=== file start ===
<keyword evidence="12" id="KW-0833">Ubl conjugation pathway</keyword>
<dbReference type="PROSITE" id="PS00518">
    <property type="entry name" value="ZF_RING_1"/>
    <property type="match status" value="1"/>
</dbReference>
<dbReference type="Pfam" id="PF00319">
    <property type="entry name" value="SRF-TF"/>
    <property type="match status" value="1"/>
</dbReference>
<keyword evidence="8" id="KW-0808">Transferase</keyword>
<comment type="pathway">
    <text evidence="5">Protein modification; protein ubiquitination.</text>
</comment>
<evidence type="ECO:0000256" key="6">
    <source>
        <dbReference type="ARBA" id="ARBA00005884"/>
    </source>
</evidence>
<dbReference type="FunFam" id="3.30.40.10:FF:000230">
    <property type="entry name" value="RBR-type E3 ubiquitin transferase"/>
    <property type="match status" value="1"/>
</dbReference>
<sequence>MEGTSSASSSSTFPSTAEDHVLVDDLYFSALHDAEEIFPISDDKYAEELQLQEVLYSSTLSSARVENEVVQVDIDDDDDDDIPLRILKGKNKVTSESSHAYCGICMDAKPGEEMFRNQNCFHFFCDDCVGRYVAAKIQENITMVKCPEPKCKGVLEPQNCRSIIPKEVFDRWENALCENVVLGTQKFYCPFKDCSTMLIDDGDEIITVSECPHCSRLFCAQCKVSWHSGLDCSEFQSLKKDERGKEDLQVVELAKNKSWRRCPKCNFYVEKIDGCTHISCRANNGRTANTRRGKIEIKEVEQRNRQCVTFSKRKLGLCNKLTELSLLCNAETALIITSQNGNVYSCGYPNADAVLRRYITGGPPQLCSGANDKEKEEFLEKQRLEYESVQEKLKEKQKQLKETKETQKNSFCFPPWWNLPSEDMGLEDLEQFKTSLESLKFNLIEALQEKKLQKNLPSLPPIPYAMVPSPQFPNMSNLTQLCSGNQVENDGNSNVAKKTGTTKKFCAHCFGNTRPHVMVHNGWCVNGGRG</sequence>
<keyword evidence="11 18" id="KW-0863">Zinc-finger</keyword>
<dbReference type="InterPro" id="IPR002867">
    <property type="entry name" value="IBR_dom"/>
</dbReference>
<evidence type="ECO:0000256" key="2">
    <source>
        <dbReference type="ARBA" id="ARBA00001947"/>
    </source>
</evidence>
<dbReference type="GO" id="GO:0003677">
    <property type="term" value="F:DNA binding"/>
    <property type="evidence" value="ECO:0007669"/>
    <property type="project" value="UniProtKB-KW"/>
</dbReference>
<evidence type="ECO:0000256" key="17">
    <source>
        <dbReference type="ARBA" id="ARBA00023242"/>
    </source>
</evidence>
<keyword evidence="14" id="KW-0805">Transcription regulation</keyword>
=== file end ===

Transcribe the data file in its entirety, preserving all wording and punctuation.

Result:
<keyword evidence="12" id="KW-0833">Ubl conjugation pathway</keyword>
<dbReference type="PROSITE" id="PS00518">
    <property type="entry name" value="ZF_RING_1"/>
    <property type="match status" value="1"/>
</dbReference>
<dbReference type="Pfam" id="PF00319">
    <property type="entry name" value="SRF-TF"/>
    <property type="match status" value="1"/>
</dbReference>
<keyword evidence="8" id="KW-0808">Transferase</keyword>
<comment type="pathway">
    <text evidence="5">Protein modification; protein ubiquitination.</text>
</comment>
<evidence type="ECO:0000256" key="6">
    <source>
        <dbReference type="ARBA" id="ARBA00005884"/>
    </source>
</evidence>
<dbReference type="FunFam" id="3.30.40.10:FF:000230">
    <property type="entry name" value="RBR-type E3 ubiquitin transferase"/>
    <property type="match status" value="1"/>
</dbReference>
<sequence>MEGTSSASSSSTFPSTAEDHVLVDDLYFSALHDAEEIFPISDDKYAEELQLQEVLYSSTLSSARVENEVVQVDIDDDDDDDIPLRILKGKNKVTSESSHAYCGICMDAKPGEEMFRNQNCFHFFCDDCVGRYVAAKIQENITMVKCPEPKCKGVLEPQNCRSIIPKEVFDRWENALCENVVLGTQKFYCPFKDCSTMLIDDGDEIITVSECPHCSRLFCAQCKVSWHSGLDCSEFQSLKKDERGKEDLQVVELAKNKSWRRCPKCNFYVEKIDGCTHISCRANNGRTANTRRGKIEIKEVEQRNRQCVTFSKRKLGLCNKLTELSLLCNAETALIITSQNGNVYSCGYPNADAVLRRYITGGPPQLCSGANDKEKEEFLEKQRLEYESVQEKLKEKQKQLKETKETQKNSFCFPPWWNLPSEDMGLEDLEQFKTSLESLKFNLIEALQEKKLQKNLPSLPPIPYAMVPSPQFPNMSNLTQLCSGNQVENDGNSNVAKKTGTTKKFCAHCFGNTRPHVMVHNGWCVNGGRG</sequence>
<keyword evidence="11 18" id="KW-0863">Zinc-finger</keyword>
<dbReference type="InterPro" id="IPR002867">
    <property type="entry name" value="IBR_dom"/>
</dbReference>
<evidence type="ECO:0000256" key="2">
    <source>
        <dbReference type="ARBA" id="ARBA00001947"/>
    </source>
</evidence>
<dbReference type="GO" id="GO:0003677">
    <property type="term" value="F:DNA binding"/>
    <property type="evidence" value="ECO:0007669"/>
    <property type="project" value="UniProtKB-KW"/>
</dbReference>
<evidence type="ECO:0000256" key="17">
    <source>
        <dbReference type="ARBA" id="ARBA00023242"/>
    </source>
</evidence>
<keyword evidence="14" id="KW-0805">Transcription regulation</keyword>